Amanzoe, Greece’s Best Kept Secret…Until Now
The Peloponnese hideout where privacy-seeking guests can fly well under the radar.
Heading to Amanzoe?” inquires the affable driver. “Well, you’re in for something special, that’s for sure.” September, we’re informed, is the best month to visit Aman’s Grecian property. “Not too hot, not too cold.”It’s the month after August and we’re cocooned within the three-hour drive from Athens, hugging the east coast of the Peloponnese, a region dotted with classical ruins, undulating olive groves and striking blue seas. Arriving at Amanzoe in Porto Heli (“the Hamptons of Greece”, we’re told) is to become wrapped in luxurious wonder.
Opened in 2012, the property quickly became the Mediterranean playground for the likes of the Beckhams, the Biebers, Sean Connery and Cristiano Ronaldo, among a slew of other well-known names. While not located on one of the country’s well-worn islands, a sense of “island life” drapes Amanzoe, a feeling centred on exclusivity and seclusion; a place where one comes to go unnoticed and be uninterrupted.
“Wealthy people go to the islands,” states the driver. “The uber-rich go to Porto Heli.”
If you recently caught the Netflix film Glass Onion: A Knives Out Mystery, you’ve likely wondered two things—what’s Daniel Craig doing with his career, and just where is the exotic, otherworldly location at which the story unfolds? We can’t answer the former with any real insight, though the latter is here, at Amanzoe—Villa 20, to be exact.
Designed by renowned architect and long-time Aman Resorts collaborator, Ed Tuttle, the property takes full advantage of its truly spectacular hilltop setting and almost 360-degree views of the glistening Aegean Sea. Here Tuttle worked to deliver a unique oasis that blends effortlessly into its surroundings, harmonious to its location and the history of Greece.
Strolling around the extensive resort—an area that extends across 96 hectares of land and includes the hotel, villas and beach club—you get a sense that you’re walking among ancient Greece. Towering marble colonnades stand tight and tall in guarding nearly every corner. The pine forests and maquis and phrygana vegetation are in abundance. Stone agricultural walls are scattered throughout. Hell, there’s even an amphitheatre used for special events.
As you amble leisurely, lavender scents the air; cicadas roar, inducing a sense of flow and calm among the waterside openness.
“Aman’s philosophy pays great respect to the places where the resorts are located, wanting the guests to feel they are ‘there’ rather than ‘anywhere’,” chimes some of the design literature from Amanzoe’s landscape architects, Doxiadis+. “This closely matches our own philosophy of landscape architecture, which must work with and enhance the existing landscape rather than creating a heterotopia.”
Unless you’re fortunate enough to be staying in Villa 20—the Glass Onion“hotel within the hotel” that boats six levels, nine bedrooms, seven pools and its own chefs and housekeeping teams—you’ll choose from one of the 42 other pavilions or 10 villas held at Amanzoe.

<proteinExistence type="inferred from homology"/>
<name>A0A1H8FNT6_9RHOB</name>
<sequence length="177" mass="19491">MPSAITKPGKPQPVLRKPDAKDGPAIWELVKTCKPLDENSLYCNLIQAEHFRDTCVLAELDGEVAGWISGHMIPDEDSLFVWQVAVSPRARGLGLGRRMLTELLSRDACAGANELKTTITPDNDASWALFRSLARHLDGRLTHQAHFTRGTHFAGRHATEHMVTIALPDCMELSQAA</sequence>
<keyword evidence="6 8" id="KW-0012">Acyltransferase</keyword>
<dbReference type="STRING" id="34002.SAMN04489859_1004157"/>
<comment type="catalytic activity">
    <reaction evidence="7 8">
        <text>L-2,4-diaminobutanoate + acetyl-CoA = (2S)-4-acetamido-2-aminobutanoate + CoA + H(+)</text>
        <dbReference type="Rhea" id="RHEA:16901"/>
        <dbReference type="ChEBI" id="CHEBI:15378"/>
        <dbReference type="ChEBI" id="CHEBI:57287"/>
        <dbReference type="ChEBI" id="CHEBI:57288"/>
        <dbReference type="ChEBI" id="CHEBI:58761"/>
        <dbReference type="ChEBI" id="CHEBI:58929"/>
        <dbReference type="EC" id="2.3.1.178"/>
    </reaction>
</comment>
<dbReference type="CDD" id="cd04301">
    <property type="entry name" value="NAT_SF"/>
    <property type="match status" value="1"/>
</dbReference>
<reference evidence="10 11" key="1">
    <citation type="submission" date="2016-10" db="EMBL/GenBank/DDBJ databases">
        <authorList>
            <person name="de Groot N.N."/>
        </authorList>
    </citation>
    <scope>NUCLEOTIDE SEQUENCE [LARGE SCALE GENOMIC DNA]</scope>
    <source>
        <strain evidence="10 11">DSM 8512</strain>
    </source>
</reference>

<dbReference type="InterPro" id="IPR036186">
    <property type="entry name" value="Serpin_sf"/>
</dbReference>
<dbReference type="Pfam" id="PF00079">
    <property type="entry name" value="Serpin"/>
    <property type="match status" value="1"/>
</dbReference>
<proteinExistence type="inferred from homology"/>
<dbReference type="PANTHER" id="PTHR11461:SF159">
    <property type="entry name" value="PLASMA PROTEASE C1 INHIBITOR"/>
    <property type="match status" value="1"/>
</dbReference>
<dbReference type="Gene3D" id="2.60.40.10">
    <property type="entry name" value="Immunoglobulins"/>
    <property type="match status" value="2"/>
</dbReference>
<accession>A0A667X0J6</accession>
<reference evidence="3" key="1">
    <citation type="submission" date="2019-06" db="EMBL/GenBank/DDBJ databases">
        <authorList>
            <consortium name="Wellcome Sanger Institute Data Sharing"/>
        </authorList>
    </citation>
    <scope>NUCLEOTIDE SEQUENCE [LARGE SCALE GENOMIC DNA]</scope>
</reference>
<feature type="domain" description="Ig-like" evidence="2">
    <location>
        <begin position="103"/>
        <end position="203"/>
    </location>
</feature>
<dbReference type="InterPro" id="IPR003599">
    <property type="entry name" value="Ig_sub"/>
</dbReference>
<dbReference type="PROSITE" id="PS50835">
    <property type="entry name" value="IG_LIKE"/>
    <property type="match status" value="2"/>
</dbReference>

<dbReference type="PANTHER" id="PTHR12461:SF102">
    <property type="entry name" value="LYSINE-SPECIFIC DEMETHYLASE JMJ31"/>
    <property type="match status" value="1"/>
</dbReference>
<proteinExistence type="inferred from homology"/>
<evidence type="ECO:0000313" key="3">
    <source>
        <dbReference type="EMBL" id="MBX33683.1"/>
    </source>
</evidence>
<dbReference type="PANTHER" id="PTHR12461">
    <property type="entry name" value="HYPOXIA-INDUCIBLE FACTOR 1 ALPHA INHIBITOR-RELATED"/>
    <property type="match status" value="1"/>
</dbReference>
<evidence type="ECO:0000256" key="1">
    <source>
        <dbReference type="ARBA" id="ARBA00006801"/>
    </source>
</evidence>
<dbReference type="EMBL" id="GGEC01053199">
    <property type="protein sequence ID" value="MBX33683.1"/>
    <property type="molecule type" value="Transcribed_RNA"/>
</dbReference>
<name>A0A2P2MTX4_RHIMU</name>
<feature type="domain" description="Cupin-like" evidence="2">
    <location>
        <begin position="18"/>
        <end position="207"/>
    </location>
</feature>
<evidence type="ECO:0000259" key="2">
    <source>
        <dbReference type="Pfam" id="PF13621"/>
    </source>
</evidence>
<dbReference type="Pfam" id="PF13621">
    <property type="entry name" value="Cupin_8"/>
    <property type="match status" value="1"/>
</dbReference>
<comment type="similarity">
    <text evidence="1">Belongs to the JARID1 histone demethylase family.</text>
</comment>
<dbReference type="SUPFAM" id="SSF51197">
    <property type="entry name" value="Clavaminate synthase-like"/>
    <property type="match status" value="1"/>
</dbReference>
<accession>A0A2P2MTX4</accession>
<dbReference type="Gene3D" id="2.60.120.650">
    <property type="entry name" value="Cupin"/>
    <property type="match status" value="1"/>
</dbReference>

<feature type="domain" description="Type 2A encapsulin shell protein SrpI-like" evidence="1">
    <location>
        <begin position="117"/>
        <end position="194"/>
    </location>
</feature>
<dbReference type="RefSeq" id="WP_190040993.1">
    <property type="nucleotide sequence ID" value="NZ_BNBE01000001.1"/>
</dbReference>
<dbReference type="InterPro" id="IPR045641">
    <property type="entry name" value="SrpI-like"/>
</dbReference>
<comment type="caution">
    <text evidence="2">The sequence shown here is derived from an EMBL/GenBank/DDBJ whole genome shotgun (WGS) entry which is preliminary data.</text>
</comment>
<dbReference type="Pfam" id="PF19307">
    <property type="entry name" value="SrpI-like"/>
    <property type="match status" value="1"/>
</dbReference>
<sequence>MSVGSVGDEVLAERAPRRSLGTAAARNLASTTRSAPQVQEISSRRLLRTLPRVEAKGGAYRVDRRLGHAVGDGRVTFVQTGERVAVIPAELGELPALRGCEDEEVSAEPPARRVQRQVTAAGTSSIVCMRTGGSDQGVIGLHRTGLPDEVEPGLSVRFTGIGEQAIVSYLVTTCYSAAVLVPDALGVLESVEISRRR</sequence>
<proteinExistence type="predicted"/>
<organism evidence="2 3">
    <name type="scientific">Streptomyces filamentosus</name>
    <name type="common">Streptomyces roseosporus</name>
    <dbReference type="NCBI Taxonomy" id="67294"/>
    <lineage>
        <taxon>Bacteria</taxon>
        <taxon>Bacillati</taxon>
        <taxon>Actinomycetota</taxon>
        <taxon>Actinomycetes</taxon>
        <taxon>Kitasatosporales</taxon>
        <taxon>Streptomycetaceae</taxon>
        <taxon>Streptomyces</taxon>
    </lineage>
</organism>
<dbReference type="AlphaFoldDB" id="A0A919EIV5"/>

Each pavilion is designed in such a way that it feels like a penthouse of sorts. There’s a private pool overlooking the rolling hills and olive groves of Porto Heli, two separate bathrooms and a large living area in which to relax. The 10 villas, meanwhile, vary in size, from two bedrooms set on a 0.5-hectare lot, to four-five bedrooms on a one-hectare lot, each offering tranquility, space and stunning sea views.
Dining is rather extensive at Amanzoe. Each morning starts at the well-named The Restaurant, where breakfast and dinner are both offered alongside menus of traditional Grecian fare and more “Western” options. For lunch, take things to the Pool Restaurant, Amanzoe’s magnificent hilltop hideout presenting some of the best views of the Aegean coastline. The menu highlights Mediterranean cuisine with an emphasis on fresh fish and meats, as well as an abundance of fresh vegetables from the resort’s own organic gardens.
There’s also Beach Club, an informal diner best enjoyed straight from the ocean or pool, serving some of the best Greek “street food” you’re likely to have—think succulent chicken souvlaki, grilled octopus nestled alongside some requisite stuffed vine leaves and orzo prawn pasta.
For a memorable dining experience, a reservation at Nama is a must. Aman’s signature Japanese restaurant, it serves Europe’s most exquisite “washoku” cuisine (think seasonal, simple but heady flavours). Featuring a vast array of organic produce ethically sourced from local farmers, fishermen and boutique suppliers, you’ll enjoy fresh sushi and sashimi, premium Wagyu beef, and more.
If long days lazing by one of the many pools with an icy cocktail in hand doesn’t do it for you (what’s wrong with you?), there’s plenty more on offer during an Amanzoe stay, including a gym and pilates studio (stocked with the latest Technogym equipment), a spa for remedial needs, library, art gallery, boutique shop and tennis courts.
During the summer months ( June-September) Amanzoe is known to offer guests a chance to participate in its LUX Tennis Academy, where professional players on the ATP Tour (think Medvedev, Tsonga, Tsitsipas and Zverev) have hosted sessions with hotel guests.
The aforementioned Beach Club—10-minutes’ drive from the resort via a complimentary transfer—also offers various swimming pools, snorkelling, windsurfing and paddleboarding.
Or sit back and do nothing.
From approx. $2,000 per pavilion per night; aman.com
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